Posted on Apr 17, 2012 | Comments 0
Metastatic brain cancer is secondary cancer that doesn’t originate in the brain. It is the sort of cancer that is spread to the brain by the blood circulatory system of the body’s lymphatic system and is most often a result of breast, lung, colon and renal cancers that have migrated to the brain.
Cancer that metastasizes to the brain is usually a result of systemic cancer; which has originated in one place and has migrated to one or more other sites.
The irony of metastatic brain cancer
An estimated 40% of intracranial neoplasms (brain tumors) are metastatic brain cancers; that is to say that they occur as a result of cancers elsewhere. But the irony is that it is better cancer survival rates of cancer due to which we have seen a rise in metastatic forms of brain cancer.
As cancer diagnosis becomes more accurate and treatments more effective, people are living longer and surviving their cancer better but the incidence of the cancer metastasizing to the brain has also increased. It is metastatic brain cancer that is most often seen to be responsible for the actual death of a cancer patient.
In about 25% of cancers that are systemic; which spread through the body, metastasis of the cancer to the brain happens.
Symptoms of metastatic brain cancer
The symptoms of metastatic cancer of the brain are much the same as those of primary brain cancer but they can vary greatly from person to person, depending upon the location of the tumor, its size and its nature.
There could be headaches that are recent or more severe than before.
Clumsiness, falls, poor physical coordination could occur as the brain tumor starts to impinge upon the brain tissue. Numbness, tingling sensations and pain could also be present.
Difficulties with memory and judgement, impaired problem solving abilities may be observed. Similarly there could be personality changes, rapid mood changes, emotional disturbances, confusion, and unpredictable behavior as well.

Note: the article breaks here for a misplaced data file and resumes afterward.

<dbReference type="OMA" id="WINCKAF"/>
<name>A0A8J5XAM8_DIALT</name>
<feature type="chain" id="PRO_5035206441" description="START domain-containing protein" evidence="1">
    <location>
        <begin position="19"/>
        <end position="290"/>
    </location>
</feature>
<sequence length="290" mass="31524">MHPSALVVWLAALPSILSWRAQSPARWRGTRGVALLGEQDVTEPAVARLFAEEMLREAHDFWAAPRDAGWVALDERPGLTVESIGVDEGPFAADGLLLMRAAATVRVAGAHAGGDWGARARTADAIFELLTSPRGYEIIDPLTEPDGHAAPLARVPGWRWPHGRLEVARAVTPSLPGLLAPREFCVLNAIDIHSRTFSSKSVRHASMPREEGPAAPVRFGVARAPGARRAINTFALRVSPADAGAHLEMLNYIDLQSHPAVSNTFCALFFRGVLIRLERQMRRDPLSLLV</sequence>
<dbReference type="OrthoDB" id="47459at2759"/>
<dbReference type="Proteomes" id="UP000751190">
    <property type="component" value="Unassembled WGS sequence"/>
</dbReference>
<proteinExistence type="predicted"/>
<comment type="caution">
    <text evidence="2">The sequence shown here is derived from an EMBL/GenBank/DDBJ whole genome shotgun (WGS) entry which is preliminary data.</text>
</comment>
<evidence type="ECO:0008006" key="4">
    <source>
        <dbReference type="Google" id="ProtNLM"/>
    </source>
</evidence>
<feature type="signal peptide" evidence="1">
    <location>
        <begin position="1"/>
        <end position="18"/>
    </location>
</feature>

Tiredness, lethargy, fever and the general feeling of being unwell are among the symptoms of metastatic brain cancer.
Problems may arise with regard to speech. Certain parts of the body may experience weakness. There could also be disturbances in vision depending upon the part of the brain that the tumor is putting pressure on. If the optic nerve is being impinged upon vision disturbance could occur for instance.
Vomiting is another symptom and this could occur with or without nausea.
Seizures may also be among the symptom of a cancer that metastasizes to the brain.
As the brain cancer advances or worsens, a person’s symptoms could get progressively worse. As more and more of the brain gets affected by the tumor, more of its functioning becomes impaired. It could be that the cancer sufferer becomes unable to care for themselves and their social skills may decline to the extent that they are no longer able to interact with others.
There could be deep and permanent neurologic losses that grow progressively worse with the progress of the metastatic brain cancer. In some cases brain herniation could take place which is fatal for the patient.
Posted in: Brain Cancer